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What we learned about the Sixers during their five game road trip

The Sixers just ended a five game road trip with a 4-1 record. Here's what we learned.

Bill Streicher-USA TODAY Sports

After last night's 117-94 win over the Minnesota Timberwolves, the Philadelphia 76ers returned home from their five game road trip with an impressive 4-1 record.

Over the course of that trip the Sixers did some wildly impressive things (basically, anything that had to do with scoring the basketball), and struggled mightily in other areas (basically, anything that had to do with stopping the other team from scoring the basketball).

Before they went into the All-Star break, I noted that we'd likely learn more about who these Sixers are in the final third of the season than we had in the 56 games up to that point.

Since then, we've had the comeback win over the Memphis Grizzlies, when the Sixers scored 35 points in the 4th quarter to beat the second seed in the West; the blown lead turned near comeback turned late game referendum against the Boston Celtics, owners of the best record in the NBA up to that point; a disaster of an effort against the Miami Heat, who outworked and outexecuted the Sixers; a bounceback, dominant win against the same Heat, despite playing without Joel Embiid; a disaster of a defensive performance against Luka Doncic and Kyrie Irving, albeit on the second night of a back-to-back; a clutch, 48-point fourth quarter performance to hand Milwaukee their first defeat in a month and a half; a shoot-out over the Pacers, where they won a game despite allowing 143 points in regulation; and a road win over the Timberwolves, despite playing without James Harden.

Overall, since returning from the All-Star break the Sixers have gone 5-3, which is quite the feat since, a) five of those eight games were on the road, where they went 4-1, and b) every opponent except the Pacers has a winning record, and it includes wins over the second seed in the West (Grizzlies), the now top seed in the East (Bucks), and a coin flip loss to the second seed in the East (Celtics).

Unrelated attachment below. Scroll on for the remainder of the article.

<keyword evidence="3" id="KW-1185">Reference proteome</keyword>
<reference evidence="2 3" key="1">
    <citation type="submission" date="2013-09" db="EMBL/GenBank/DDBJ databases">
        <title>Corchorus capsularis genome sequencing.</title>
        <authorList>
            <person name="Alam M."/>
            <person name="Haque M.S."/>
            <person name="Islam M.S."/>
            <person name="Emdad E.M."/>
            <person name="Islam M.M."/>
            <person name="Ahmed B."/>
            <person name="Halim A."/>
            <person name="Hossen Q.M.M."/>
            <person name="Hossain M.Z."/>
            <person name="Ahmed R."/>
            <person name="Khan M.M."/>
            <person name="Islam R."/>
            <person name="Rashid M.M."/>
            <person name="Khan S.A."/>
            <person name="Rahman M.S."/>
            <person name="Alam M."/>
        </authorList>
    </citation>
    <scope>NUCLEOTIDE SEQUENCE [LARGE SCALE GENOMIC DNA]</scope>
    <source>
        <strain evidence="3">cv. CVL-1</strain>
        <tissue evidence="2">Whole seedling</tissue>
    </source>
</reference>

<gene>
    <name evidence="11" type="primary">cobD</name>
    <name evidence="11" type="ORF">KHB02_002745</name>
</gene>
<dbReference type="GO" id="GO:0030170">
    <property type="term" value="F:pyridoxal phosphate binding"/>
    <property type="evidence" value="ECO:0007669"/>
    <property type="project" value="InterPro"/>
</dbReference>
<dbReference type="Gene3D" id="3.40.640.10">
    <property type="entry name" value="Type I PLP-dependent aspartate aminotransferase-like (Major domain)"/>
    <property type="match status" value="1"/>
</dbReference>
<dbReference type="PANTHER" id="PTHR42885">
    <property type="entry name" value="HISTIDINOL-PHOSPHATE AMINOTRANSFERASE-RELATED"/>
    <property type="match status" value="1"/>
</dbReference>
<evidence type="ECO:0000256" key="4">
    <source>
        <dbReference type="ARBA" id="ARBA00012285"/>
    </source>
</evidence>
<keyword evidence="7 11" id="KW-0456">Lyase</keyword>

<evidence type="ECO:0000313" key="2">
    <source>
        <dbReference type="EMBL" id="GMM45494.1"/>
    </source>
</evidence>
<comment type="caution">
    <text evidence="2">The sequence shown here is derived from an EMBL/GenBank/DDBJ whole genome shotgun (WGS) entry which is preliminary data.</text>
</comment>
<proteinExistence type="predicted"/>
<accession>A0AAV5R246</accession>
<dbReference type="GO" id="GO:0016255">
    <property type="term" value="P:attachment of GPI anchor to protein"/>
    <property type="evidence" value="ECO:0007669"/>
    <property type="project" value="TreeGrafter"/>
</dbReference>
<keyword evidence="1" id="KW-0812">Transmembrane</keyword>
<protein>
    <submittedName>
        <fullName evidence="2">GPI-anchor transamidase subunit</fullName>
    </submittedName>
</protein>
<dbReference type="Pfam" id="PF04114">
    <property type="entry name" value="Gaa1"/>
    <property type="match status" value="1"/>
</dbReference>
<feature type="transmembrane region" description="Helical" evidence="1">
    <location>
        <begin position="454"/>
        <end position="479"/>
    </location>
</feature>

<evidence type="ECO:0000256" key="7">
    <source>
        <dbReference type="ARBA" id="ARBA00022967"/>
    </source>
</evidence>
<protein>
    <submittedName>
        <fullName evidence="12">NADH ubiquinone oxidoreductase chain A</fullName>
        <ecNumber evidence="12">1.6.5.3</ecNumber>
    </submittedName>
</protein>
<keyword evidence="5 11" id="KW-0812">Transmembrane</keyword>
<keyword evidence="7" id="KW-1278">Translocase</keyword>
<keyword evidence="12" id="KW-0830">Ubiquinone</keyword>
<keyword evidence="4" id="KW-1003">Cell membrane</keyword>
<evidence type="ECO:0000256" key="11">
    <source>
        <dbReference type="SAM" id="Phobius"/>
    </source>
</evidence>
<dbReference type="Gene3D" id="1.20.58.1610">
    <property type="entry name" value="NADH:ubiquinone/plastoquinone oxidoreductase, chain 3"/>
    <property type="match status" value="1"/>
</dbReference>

Opp Res Net (rk) Off (rk) Def (rk)
Mem (38-26) 110-105 W 4th 14th 2nd
Bos (45-21) 107-110 L 2nd 4th 4th
Mia (35-31) 99-101 L 21st 25th 5th
@Mia (35-31) 119-96 W 21st 25th 5th
@Dal (34-32) 123-133 L 11th 6th 23rd
@Mil (47-18) 133-130 W 3rd 16th 1st
@Ind (29-37) 147-143 W 26th 20th 26th
@Min (34-33) 117-94 W 17th 21st 8th
Rec 5-3 +5.4 124.7 (4th) 119.3 (23rd)

(The Sixers' schedule since the All-Star break. Net rating, offensive rating and defensive rating are listed as the opponent's league-wide rank. The bottom row is a summary of the Sixers' performance since the All-Star break).

Individually, since the All-Star break Joel Embiid is averaging 34.6 points per game, Harden is averaging 24.9 points and 10.7 assists and Maxey is putting up 22.5 points per night and shooting 47.9% from 3-point range.

So let's take a step back and summarize what we've learned about the team during this tough, and mostly successful, stretch of play.  

Joel Embiid and James Harden have evolved

Any and all conversations around this Sixers team eventually (and usually quickly) lead to one place: but what about the playoffs? Why will the outcome be different this year than it was in the past?

It's a question worth asking, since the Sixers haven't advanced beyond the second round of the playoffs in the five years that Embiid has led them to the postseason. But it's also a question that has a pretty simple answer, or at least theory that we can present as to why this year might be different: because your two main focal points, Embiid and Harden, are different.

Saturday's game against the Bucks was perhaps the perfect illustration of that. Milwaukee has the #1 ranked defense in the league, allowing just 110.0 points per 100 possessions.  The Sixers dropped 48 points on that defense in the fourth quarter on Saturday night, and while you would certainly never say that kind of success against a defense as good as Milwaukee's is sustainable, it also wasn't simply the result of the Sixers making impossible shots. Their execution was impeccable as well

It all comes down to Embiid and Harden, which isn't exactly a profound statement to anyone who has followed NBA basketball over the course of the last, oh, 50 years or so. Stars matter, and your championship aspirations rest largely on their shoulders. But that means that the jump that each of them have made is important.